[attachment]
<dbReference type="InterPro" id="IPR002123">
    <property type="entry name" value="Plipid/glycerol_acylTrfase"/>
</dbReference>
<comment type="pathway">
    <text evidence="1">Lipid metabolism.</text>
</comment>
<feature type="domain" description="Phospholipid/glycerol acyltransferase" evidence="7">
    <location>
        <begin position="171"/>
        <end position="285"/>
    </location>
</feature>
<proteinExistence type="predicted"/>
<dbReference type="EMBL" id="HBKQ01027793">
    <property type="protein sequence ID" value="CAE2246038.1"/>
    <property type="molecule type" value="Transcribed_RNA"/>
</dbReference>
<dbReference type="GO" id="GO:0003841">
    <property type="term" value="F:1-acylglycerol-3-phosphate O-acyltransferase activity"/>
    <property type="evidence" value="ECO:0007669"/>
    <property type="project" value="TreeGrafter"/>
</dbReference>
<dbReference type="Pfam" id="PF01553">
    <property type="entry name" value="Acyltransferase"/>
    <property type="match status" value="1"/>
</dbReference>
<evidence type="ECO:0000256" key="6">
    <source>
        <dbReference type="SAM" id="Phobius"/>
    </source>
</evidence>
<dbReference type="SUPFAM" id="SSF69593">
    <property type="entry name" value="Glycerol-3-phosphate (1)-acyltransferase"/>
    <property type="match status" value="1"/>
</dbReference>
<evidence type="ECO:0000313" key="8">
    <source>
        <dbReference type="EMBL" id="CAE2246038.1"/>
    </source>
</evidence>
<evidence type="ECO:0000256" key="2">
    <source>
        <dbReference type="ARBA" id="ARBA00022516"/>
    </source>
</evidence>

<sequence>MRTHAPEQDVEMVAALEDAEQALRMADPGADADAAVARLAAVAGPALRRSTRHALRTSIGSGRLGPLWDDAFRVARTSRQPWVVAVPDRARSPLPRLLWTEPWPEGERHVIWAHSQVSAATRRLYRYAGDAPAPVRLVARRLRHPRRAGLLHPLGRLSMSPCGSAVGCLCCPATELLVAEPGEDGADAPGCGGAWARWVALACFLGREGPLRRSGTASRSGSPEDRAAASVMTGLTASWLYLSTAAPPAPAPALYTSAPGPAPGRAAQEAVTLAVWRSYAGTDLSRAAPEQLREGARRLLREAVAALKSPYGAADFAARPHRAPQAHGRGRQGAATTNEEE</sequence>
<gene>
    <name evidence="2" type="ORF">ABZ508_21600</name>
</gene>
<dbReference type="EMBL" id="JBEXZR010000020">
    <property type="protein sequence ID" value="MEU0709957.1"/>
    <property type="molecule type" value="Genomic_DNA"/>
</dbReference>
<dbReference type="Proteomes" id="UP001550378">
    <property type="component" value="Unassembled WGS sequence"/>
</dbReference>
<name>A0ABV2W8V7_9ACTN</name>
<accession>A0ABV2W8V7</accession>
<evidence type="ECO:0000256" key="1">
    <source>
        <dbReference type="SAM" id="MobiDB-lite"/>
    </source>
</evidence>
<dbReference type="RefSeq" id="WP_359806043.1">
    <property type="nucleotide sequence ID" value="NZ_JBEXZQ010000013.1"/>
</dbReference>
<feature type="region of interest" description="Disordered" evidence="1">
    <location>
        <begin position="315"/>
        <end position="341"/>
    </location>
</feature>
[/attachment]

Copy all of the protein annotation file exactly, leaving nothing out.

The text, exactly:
<dbReference type="InterPro" id="IPR002123">
    <property type="entry name" value="Plipid/glycerol_acylTrfase"/>
</dbReference>
<comment type="pathway">
    <text evidence="1">Lipid metabolism.</text>
</comment>
<feature type="domain" description="Phospholipid/glycerol acyltransferase" evidence="7">
    <location>
        <begin position="171"/>
        <end position="285"/>
    </location>
</feature>
<proteinExistence type="predicted"/>
<dbReference type="EMBL" id="HBKQ01027793">
    <property type="protein sequence ID" value="CAE2246038.1"/>
    <property type="molecule type" value="Transcribed_RNA"/>
</dbReference>
<dbReference type="GO" id="GO:0003841">
    <property type="term" value="F:1-acylglycerol-3-phosphate O-acyltransferase activity"/>
    <property type="evidence" value="ECO:0007669"/>
    <property type="project" value="TreeGrafter"/>
</dbReference>
<dbReference type="Pfam" id="PF01553">
    <property type="entry name" value="Acyltransferase"/>
    <property type="match status" value="1"/>
</dbReference>
<evidence type="ECO:0000256" key="6">
    <source>
        <dbReference type="SAM" id="Phobius"/>
    </source>
</evidence>
<dbReference type="SUPFAM" id="SSF69593">
    <property type="entry name" value="Glycerol-3-phosphate (1)-acyltransferase"/>
    <property type="match status" value="1"/>
</dbReference>
<evidence type="ECO:0000313" key="8">
    <source>
        <dbReference type="EMBL" id="CAE2246038.1"/>
    </source>
</evidence>
<evidence type="ECO:0000256" key="2">
    <source>
        <dbReference type="ARBA" id="ARBA00022516"/>
    </source>
</evidence>

<sequence>MRTHAPEQDVEMVAALEDAEQALRMADPGADADAAVARLAAVAGPALRRSTRHALRTSIGSGRLGPLWDDAFRVARTSRQPWVVAVPDRARSPLPRLLWTEPWPEGERHVIWAHSQVSAATRRLYRYAGDAPAPVRLVARRLRHPRRAGLLHPLGRLSMSPCGSAVGCLCCPATELLVAEPGEDGADAPGCGGAWARWVALACFLGREGPLRRSGTASRSGSPEDRAAASVMTGLTASWLYLSTAAPPAPAPALYTSAPGPAPGRAAQEAVTLAVWRSYAGTDLSRAAPEQLREGARRLLREAVAALKSPYGAADFAARPHRAPQAHGRGRQGAATTNEEE</sequence>
<gene>
    <name evidence="2" type="ORF">ABZ508_21600</name>
</gene>
<dbReference type="EMBL" id="JBEXZR010000020">
    <property type="protein sequence ID" value="MEU0709957.1"/>
    <property type="molecule type" value="Genomic_DNA"/>
</dbReference>
<dbReference type="Proteomes" id="UP001550378">
    <property type="component" value="Unassembled WGS sequence"/>
</dbReference>
<name>A0ABV2W8V7_9ACTN</name>
<accession>A0ABV2W8V7</accession>
<evidence type="ECO:0000256" key="1">
    <source>
        <dbReference type="SAM" id="MobiDB-lite"/>
    </source>
</evidence>
<dbReference type="RefSeq" id="WP_359806043.1">
    <property type="nucleotide sequence ID" value="NZ_JBEXZQ010000013.1"/>
</dbReference>
<feature type="region of interest" description="Disordered" evidence="1">
    <location>
        <begin position="315"/>
        <end position="341"/>
    </location>
</feature>